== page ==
Staining FAQ

How long should I allow my wood to “weather” prior to putting stain on it?

Today’s products do not require that you allow the wood to “dry out” like you would have in the past. Once the structure is in place you can begin your staining project.

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How do I know if I need to sand my deck prior to staining?

If the wood has never been coated previously it is always good practice to sand the surface. This ensures that the stain will properly soak into the wood and have a nice uniform finish.

If you have previously stained your deck you can place a piece of tape on the deck and see if wood fibers pull off onto the tape. If that happens then it is time to sand again.

Do I need to clean my deck prior to staining?

Yes. By cleaning the deck prior to staining you are ensuring that you are staining over a nice clean surface and this will ensure that you have a beautiful finish. It also removes all mold or mildew spores and will keep the deck looking newer longer.

How do I know it is time to restain my deck if it is stained with a clear, toner, or semi-transparent finish?

Over time the stain will break down and allow new stain to soak into the wood.

The way to test this is to do a water test by putting a small amount of water in a few areas of the deck. If after a couple minutes the water soaks in, the wood is ready to be stained. If the water is repelled and just lays on the surface your sealer is still working and you would need to strip and sand prior to restaining.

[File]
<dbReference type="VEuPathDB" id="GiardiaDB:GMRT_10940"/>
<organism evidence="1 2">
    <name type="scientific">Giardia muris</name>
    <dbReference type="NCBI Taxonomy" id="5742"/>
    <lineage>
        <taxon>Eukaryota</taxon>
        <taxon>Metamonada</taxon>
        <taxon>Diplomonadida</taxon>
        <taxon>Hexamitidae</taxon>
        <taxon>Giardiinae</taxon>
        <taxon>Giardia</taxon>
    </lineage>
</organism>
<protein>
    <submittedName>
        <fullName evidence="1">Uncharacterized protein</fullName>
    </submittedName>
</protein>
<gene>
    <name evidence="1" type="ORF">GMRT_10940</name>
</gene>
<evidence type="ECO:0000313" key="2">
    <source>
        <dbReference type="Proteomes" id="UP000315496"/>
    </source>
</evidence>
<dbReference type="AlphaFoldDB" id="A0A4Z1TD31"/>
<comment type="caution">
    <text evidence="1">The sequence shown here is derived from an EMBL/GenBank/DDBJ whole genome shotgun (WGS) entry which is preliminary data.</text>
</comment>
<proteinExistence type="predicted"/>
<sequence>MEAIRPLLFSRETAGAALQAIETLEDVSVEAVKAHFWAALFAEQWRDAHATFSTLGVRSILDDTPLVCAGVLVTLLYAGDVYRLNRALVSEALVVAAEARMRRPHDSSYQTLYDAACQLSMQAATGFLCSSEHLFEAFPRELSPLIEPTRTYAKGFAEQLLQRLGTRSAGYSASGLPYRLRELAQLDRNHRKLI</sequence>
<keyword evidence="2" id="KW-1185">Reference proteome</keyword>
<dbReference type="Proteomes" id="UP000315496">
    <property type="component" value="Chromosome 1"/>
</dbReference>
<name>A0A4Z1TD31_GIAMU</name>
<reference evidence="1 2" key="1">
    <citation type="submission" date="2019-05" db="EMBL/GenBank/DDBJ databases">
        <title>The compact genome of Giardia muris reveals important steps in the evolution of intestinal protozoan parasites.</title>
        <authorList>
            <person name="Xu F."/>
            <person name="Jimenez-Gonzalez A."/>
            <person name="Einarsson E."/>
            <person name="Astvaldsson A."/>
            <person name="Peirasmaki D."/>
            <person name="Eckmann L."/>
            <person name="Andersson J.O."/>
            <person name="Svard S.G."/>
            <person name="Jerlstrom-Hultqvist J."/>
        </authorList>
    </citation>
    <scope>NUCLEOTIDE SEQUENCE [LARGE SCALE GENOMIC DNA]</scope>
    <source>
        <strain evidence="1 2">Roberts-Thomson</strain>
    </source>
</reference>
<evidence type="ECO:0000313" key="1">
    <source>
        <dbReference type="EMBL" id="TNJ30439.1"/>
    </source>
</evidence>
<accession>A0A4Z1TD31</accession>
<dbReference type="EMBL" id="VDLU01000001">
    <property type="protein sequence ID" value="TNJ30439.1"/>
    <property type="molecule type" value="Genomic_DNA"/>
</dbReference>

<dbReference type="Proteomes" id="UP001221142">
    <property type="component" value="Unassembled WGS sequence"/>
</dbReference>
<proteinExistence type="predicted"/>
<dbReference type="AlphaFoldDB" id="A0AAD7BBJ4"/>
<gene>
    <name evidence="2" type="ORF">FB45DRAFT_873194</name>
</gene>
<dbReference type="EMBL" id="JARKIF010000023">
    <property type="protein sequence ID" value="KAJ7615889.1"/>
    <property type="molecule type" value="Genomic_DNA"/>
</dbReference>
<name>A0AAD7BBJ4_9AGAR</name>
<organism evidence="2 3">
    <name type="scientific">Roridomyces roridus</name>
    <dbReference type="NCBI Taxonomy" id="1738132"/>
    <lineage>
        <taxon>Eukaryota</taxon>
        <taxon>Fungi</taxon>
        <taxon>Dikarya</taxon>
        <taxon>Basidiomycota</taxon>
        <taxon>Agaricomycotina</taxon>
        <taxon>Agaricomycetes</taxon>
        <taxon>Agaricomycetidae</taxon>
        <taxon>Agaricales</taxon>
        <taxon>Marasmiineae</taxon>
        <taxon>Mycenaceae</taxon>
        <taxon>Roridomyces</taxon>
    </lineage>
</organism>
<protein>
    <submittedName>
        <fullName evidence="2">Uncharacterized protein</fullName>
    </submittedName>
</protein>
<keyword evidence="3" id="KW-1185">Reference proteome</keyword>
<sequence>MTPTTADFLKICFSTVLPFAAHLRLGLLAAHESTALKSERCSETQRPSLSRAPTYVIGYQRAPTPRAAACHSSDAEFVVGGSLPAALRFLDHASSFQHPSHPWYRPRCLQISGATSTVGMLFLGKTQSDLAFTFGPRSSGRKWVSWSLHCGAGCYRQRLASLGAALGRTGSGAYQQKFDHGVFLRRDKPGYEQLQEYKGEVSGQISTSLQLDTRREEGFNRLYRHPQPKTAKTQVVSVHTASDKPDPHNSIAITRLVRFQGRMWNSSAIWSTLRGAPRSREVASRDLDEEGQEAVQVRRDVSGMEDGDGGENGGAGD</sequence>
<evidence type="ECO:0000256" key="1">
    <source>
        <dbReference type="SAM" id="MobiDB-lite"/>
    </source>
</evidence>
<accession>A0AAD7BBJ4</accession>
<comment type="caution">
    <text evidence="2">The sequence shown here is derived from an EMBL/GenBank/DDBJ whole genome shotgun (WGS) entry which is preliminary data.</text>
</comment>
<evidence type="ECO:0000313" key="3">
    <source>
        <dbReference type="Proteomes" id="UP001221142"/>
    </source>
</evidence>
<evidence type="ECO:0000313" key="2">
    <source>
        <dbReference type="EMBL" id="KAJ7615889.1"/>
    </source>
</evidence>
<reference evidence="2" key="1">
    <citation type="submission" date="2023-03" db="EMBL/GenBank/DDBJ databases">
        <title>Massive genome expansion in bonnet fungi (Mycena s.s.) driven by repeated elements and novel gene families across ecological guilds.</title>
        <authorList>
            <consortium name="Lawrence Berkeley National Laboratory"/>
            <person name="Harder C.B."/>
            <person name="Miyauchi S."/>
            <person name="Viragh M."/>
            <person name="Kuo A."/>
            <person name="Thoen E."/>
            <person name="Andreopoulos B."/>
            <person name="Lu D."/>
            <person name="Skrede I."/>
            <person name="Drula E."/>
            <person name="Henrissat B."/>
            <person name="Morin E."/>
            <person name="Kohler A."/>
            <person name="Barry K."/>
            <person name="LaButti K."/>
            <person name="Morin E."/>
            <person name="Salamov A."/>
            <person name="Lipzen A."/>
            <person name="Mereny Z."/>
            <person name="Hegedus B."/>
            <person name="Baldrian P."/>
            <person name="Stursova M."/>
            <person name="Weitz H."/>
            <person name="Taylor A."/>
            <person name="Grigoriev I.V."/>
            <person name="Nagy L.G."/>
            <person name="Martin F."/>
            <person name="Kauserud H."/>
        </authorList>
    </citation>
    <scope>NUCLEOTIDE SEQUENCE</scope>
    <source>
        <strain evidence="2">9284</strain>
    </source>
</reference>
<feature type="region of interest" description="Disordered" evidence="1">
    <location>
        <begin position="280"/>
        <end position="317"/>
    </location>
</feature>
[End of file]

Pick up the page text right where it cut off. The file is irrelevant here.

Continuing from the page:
How long do I have to wait to restain my deck if it is stained with a solid color stain?

Solid stain is much easier to recoat, as there is not a minimum recoat time like there is with the clear, toners, and semi-transparent stains.

You can at any time recoat to freshen up or change the color of your solid stain with a simple cleaning and recoating of the same product.

If I want to ensure that I have the best long-lasting finish what steps should I take?

To ensure that you have the best looking project it is recommended to do the following steps.

Strip off any old stain that may be there.

Clean and sand the surface to ensure that you have removed any contamination and ensure that the new coating soaks in evenly.

Pick the finish that you want and apply accordingly.

How many coats of stain should I apply?

That depends upon which stain you are using.

Clears, toners, and semi-transparent stains only require one thin coat applied. Solid color stains require two coats for optimum durability.

What is the best method to apply my stain?

The best method to apply stain is by brush. This ensures that the stain is applied evenly and has a nice uniform finish.

If you want to spray, please always make sure you back brush.

What is one tip I can use to ensure my project turns out the way I want it?

One tip to ensure that your project always turns out the way you want it to is to do a test patch. This allows you to look at a small area to see how the finish will look. Any changes in color or additional prep work that is needed can then be determined with minimal effort.

How do I know what type of stain to use?

Understand that pigment equals protection. However, many homeowners prefer the look of natural wood grain, so it’s a personal preference. Use the chart below to find the best fit for you and your outdoor project.

LookUses
TonerAdds a hint of natural color to wood’s grain and allow texture to show through beautifullyWater-based and alkyd/oil formulas are ideal for use on decks, fences, siding, outdoor furniture, and more.
Semi-TransparentAdds subtle color while allowing wood’s natural grain and texture to show through Water-based and alkyd/oil formulas are ideal for use on decks, fences, siding, outdoor furniture, and more.
Semi-OpaqueA unique finish that bridges the gap between semi-transparents and full solid color coverage Water-based and alkyd/oil formulas are ideal for use on decks, fences, siding, outdoor furniture, and more.
Solid ColorProvides rich, opaque color that hides the wood grain while allowing the wood’s texture to show throughWater-based formulas are ideal for use on decks, fences, siding, outdoor furniture, and more. Alkyd/oil-based formulas are ideal for fences and siding, but not horizontal surfaces.